http://jap.physiology.org/content/103/2/693.long

To combat this, I recommend we all be sure to have plenty of citrus fruits and watch sugar intakes. I am battling something and I am bogged down nightly trying to make it to school the next day. I am working out a small pre-practice  warmup and exercise regimen to help us reach physical fitness and approach full potential.

As for basic physical ailments, my knee is seriously messed up. My kneecap hovering on a joint of fluids and cartilage, tendons, and muscles has been fractured every so slightly because of my failure to warm up and protect this valuable joint. This made it impossible to put a shoe on today and I am wearing a knee brace as I speak. We should all take into account that we are not invincible and push ourselves to properly warm up and limber our joints so that I, or the next person, won’t be forced to sit and hope for a swift recovery.

So I ask at practices we take a fifteen to twenty minute period to follow me in a set of exercises intended to avoid the risk of destroying our bodies. I am not fond of pain, and I am especially not fond of seeing people in pain.

Keep it all in mind, and Lunge Hard.

Why Fencing?

Once in a while when talking with someone who is unfamiliar with the sport of fencing, I’ll get the question, “Why fencing?”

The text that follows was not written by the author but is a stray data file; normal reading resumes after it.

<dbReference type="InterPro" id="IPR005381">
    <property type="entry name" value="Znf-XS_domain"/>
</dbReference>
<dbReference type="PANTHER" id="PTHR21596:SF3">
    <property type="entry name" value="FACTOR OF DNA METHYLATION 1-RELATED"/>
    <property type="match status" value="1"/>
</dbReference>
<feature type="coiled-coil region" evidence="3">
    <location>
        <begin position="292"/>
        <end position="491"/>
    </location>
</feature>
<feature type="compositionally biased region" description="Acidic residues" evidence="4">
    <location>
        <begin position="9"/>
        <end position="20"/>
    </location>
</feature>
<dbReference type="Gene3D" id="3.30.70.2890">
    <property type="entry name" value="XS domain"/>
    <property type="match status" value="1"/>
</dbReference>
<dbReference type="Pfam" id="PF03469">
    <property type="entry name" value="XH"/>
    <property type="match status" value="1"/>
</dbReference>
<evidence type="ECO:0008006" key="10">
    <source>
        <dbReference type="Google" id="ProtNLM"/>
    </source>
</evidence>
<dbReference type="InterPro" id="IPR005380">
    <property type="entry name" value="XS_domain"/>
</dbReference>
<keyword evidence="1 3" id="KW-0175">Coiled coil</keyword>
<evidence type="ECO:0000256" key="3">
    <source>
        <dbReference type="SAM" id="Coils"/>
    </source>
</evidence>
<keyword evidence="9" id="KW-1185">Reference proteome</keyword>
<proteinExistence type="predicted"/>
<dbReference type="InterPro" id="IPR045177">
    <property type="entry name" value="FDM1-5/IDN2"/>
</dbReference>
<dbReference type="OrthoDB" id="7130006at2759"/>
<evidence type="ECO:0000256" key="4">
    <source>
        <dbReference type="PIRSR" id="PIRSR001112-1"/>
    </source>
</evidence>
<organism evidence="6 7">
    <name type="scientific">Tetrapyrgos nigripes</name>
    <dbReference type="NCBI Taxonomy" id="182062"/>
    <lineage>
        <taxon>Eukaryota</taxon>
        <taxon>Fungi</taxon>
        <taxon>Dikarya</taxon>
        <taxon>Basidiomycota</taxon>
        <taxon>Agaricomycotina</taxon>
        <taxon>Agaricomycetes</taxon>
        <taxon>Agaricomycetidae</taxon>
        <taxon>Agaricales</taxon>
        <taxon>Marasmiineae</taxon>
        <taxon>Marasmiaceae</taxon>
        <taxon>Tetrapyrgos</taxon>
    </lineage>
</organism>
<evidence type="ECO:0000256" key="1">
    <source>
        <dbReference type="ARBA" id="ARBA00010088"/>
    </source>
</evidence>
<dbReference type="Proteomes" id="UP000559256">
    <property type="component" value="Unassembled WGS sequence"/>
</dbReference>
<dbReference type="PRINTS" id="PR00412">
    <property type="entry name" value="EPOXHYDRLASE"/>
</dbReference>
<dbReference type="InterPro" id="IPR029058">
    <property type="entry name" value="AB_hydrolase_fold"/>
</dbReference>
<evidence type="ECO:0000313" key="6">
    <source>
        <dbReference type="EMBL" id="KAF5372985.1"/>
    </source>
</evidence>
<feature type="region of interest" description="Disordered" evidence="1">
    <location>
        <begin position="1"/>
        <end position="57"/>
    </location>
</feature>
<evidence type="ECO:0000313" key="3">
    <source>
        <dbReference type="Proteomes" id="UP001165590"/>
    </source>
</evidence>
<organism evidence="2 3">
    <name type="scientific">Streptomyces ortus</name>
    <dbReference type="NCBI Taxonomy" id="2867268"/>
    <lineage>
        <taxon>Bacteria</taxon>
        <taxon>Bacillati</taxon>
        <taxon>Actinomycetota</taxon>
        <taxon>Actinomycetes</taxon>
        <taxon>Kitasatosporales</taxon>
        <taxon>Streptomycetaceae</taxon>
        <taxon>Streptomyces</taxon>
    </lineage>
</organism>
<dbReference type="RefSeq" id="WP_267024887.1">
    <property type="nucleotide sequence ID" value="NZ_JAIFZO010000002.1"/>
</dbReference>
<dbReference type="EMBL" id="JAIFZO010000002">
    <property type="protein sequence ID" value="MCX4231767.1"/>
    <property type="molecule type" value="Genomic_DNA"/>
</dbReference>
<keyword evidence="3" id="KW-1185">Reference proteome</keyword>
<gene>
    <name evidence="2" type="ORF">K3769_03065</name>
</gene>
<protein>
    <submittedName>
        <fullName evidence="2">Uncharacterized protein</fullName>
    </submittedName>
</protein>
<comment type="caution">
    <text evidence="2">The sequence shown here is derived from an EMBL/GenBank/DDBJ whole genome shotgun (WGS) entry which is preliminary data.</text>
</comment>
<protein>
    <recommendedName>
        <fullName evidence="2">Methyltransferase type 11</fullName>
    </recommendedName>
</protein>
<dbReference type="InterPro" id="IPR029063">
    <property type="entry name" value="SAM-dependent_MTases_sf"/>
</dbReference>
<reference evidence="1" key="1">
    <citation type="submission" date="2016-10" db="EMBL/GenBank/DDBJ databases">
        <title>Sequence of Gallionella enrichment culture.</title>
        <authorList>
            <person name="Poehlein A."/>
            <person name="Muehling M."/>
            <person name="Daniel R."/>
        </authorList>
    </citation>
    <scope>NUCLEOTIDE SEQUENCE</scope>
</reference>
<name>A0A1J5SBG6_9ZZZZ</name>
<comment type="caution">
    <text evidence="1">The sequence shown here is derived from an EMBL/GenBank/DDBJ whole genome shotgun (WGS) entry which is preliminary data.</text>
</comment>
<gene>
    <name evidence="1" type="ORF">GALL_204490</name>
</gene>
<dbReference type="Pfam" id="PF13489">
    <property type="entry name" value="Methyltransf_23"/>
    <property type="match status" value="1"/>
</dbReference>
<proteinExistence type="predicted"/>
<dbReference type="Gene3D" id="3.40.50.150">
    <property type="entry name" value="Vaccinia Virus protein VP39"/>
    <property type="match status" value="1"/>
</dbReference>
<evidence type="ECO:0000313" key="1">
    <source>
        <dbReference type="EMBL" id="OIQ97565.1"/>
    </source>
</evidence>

Not intending to be a wisecracker, my initial response usually would be, “Why not?”

There are dozens of way to stay active and to exercise, even hundreds. However, I’m one of those people who doesn’t enjoy exercising for the sake of exercising. I could never run just to run. I needed a soccer ball to chase after in order to run. I like to be mentally engaged in my physical activities, and if I happen to get physically fit in the process, so much the better!

Fencing improves flexibility, reflexes, speed and agility that provides a well-rounded form of mental and physical exercise essential for total health and wellness. Additionally, fencing promotes sportsmanship and fuels the desire to excel in different fields of life. A fencer is able to make quick and strategic decisions and has a better focus and level of concentration.

I could go on and on, but in the end you should find your own reasons and your own answer to the occasionally repetitive question “Why fencing?”